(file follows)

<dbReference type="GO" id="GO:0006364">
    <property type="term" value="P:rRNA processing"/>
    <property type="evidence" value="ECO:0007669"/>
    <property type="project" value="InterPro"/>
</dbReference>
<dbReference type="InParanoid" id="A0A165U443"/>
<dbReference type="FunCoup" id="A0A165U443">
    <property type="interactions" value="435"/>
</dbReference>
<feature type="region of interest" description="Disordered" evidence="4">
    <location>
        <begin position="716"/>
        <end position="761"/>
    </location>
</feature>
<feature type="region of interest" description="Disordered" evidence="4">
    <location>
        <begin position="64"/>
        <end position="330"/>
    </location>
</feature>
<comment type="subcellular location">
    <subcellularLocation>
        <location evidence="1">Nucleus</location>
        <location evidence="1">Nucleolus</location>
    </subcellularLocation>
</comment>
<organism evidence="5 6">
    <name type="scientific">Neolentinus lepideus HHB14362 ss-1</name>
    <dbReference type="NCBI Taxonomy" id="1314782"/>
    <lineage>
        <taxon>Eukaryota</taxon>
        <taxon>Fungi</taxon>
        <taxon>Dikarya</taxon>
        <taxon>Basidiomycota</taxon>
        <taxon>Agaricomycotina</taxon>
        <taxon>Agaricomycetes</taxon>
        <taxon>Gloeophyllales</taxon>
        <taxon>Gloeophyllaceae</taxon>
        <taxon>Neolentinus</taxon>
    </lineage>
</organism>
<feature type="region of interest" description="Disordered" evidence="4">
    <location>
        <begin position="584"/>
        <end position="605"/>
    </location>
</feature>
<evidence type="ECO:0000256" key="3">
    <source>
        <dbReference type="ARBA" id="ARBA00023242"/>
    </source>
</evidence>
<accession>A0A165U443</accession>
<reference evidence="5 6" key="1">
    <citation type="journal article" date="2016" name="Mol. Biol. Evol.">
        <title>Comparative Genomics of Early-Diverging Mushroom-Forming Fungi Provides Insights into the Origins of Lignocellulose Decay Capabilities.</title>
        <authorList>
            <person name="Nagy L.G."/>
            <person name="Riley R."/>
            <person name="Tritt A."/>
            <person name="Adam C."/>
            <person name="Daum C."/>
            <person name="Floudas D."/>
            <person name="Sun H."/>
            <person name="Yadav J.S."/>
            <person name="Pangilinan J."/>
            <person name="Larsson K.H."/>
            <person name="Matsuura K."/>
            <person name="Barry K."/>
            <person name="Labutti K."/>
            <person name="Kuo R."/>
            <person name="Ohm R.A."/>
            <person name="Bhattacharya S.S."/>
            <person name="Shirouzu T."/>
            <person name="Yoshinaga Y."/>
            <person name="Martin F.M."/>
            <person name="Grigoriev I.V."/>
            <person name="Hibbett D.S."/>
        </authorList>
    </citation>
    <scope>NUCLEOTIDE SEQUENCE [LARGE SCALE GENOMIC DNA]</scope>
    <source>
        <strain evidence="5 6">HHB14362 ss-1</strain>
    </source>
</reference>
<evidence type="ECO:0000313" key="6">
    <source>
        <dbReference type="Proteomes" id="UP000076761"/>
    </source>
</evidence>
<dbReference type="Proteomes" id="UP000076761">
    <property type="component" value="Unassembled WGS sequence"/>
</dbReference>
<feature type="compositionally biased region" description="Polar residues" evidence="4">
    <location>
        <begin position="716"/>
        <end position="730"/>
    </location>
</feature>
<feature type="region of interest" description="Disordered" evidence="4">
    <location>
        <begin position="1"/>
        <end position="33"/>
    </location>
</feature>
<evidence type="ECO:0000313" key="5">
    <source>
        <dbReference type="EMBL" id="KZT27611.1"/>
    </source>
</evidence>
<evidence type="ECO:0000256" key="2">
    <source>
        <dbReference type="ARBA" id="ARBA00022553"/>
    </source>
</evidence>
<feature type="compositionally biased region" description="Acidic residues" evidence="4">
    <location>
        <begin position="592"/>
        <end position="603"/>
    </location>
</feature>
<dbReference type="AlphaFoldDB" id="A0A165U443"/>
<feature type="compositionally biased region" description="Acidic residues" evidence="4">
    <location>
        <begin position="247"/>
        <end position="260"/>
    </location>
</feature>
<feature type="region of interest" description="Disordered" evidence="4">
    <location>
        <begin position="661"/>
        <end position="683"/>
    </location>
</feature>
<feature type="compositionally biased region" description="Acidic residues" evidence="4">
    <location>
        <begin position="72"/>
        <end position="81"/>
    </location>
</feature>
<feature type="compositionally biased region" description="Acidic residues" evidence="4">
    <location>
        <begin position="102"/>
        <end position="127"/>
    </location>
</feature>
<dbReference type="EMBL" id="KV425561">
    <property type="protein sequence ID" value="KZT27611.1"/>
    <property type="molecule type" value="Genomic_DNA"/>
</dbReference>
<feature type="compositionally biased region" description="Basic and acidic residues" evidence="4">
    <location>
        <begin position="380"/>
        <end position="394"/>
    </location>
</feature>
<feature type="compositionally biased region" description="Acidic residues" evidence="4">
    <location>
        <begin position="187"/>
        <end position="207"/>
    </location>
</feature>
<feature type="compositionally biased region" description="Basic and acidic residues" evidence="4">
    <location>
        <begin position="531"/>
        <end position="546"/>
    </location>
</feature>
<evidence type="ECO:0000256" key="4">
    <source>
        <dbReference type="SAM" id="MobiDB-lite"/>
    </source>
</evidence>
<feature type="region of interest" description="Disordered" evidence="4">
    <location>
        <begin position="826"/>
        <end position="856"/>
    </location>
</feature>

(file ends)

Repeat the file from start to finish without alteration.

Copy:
<dbReference type="GO" id="GO:0006364">
    <property type="term" value="P:rRNA processing"/>
    <property type="evidence" value="ECO:0007669"/>
    <property type="project" value="InterPro"/>
</dbReference>
<dbReference type="InParanoid" id="A0A165U443"/>
<dbReference type="FunCoup" id="A0A165U443">
    <property type="interactions" value="435"/>
</dbReference>
<feature type="region of interest" description="Disordered" evidence="4">
    <location>
        <begin position="716"/>
        <end position="761"/>
    </location>
</feature>
<feature type="region of interest" description="Disordered" evidence="4">
    <location>
        <begin position="64"/>
        <end position="330"/>
    </location>
</feature>
<comment type="subcellular location">
    <subcellularLocation>
        <location evidence="1">Nucleus</location>
        <location evidence="1">Nucleolus</location>
    </subcellularLocation>
</comment>
<organism evidence="5 6">
    <name type="scientific">Neolentinus lepideus HHB14362 ss-1</name>
    <dbReference type="NCBI Taxonomy" id="1314782"/>
    <lineage>
        <taxon>Eukaryota</taxon>
        <taxon>Fungi</taxon>
        <taxon>Dikarya</taxon>
        <taxon>Basidiomycota</taxon>
        <taxon>Agaricomycotina</taxon>
        <taxon>Agaricomycetes</taxon>
        <taxon>Gloeophyllales</taxon>
        <taxon>Gloeophyllaceae</taxon>
        <taxon>Neolentinus</taxon>
    </lineage>
</organism>
<feature type="region of interest" description="Disordered" evidence="4">
    <location>
        <begin position="584"/>
        <end position="605"/>
    </location>
</feature>
<evidence type="ECO:0000256" key="3">
    <source>
        <dbReference type="ARBA" id="ARBA00023242"/>
    </source>
</evidence>
<accession>A0A165U443</accession>
<reference evidence="5 6" key="1">
    <citation type="journal article" date="2016" name="Mol. Biol. Evol.">
        <title>Comparative Genomics of Early-Diverging Mushroom-Forming Fungi Provides Insights into the Origins of Lignocellulose Decay Capabilities.</title>
        <authorList>
            <person name="Nagy L.G."/>
            <person name="Riley R."/>
            <person name="Tritt A."/>
            <person name="Adam C."/>
            <person name="Daum C."/>
            <person name="Floudas D."/>
            <person name="Sun H."/>
            <person name="Yadav J.S."/>
            <person name="Pangilinan J."/>
            <person name="Larsson K.H."/>
            <person name="Matsuura K."/>
            <person name="Barry K."/>
            <person name="Labutti K."/>
            <person name="Kuo R."/>
            <person name="Ohm R.A."/>
            <person name="Bhattacharya S.S."/>
            <person name="Shirouzu T."/>
            <person name="Yoshinaga Y."/>
            <person name="Martin F.M."/>
            <person name="Grigoriev I.V."/>
            <person name="Hibbett D.S."/>
        </authorList>
    </citation>
    <scope>NUCLEOTIDE SEQUENCE [LARGE SCALE GENOMIC DNA]</scope>
    <source>
        <strain evidence="5 6">HHB14362 ss-1</strain>
    </source>
</reference>
<evidence type="ECO:0000313" key="6">
    <source>
        <dbReference type="Proteomes" id="UP000076761"/>
    </source>
</evidence>
<dbReference type="Proteomes" id="UP000076761">
    <property type="component" value="Unassembled WGS sequence"/>
</dbReference>
<feature type="compositionally biased region" description="Polar residues" evidence="4">
    <location>
        <begin position="716"/>
        <end position="730"/>
    </location>
</feature>
<feature type="region of interest" description="Disordered" evidence="4">
    <location>
        <begin position="1"/>
        <end position="33"/>
    </location>
</feature>
<evidence type="ECO:0000313" key="5">
    <source>
        <dbReference type="EMBL" id="KZT27611.1"/>
    </source>
</evidence>
<evidence type="ECO:0000256" key="2">
    <source>
        <dbReference type="ARBA" id="ARBA00022553"/>
    </source>
</evidence>
<feature type="compositionally biased region" description="Acidic residues" evidence="4">
    <location>
        <begin position="592"/>
        <end position="603"/>
    </location>
</feature>
<dbReference type="AlphaFoldDB" id="A0A165U443"/>
<feature type="compositionally biased region" description="Acidic residues" evidence="4">
    <location>
        <begin position="247"/>
        <end position="260"/>
    </location>
</feature>
<feature type="region of interest" description="Disordered" evidence="4">
    <location>
        <begin position="661"/>
        <end position="683"/>
    </location>
</feature>
<feature type="compositionally biased region" description="Acidic residues" evidence="4">
    <location>
        <begin position="72"/>
        <end position="81"/>
    </location>
</feature>
<feature type="compositionally biased region" description="Acidic residues" evidence="4">
    <location>
        <begin position="102"/>
        <end position="127"/>
    </location>
</feature>
<dbReference type="EMBL" id="KV425561">
    <property type="protein sequence ID" value="KZT27611.1"/>
    <property type="molecule type" value="Genomic_DNA"/>
</dbReference>
<feature type="compositionally biased region" description="Basic and acidic residues" evidence="4">
    <location>
        <begin position="380"/>
        <end position="394"/>
    </location>
</feature>
<feature type="compositionally biased region" description="Acidic residues" evidence="4">
    <location>
        <begin position="187"/>
        <end position="207"/>
    </location>
</feature>
<feature type="compositionally biased region" description="Basic and acidic residues" evidence="4">
    <location>
        <begin position="531"/>
        <end position="546"/>
    </location>
</feature>
<evidence type="ECO:0000256" key="4">
    <source>
        <dbReference type="SAM" id="MobiDB-lite"/>
    </source>
</evidence>
<feature type="region of interest" description="Disordered" evidence="4">
    <location>
        <begin position="826"/>
        <end position="856"/>
    </location>
</feature>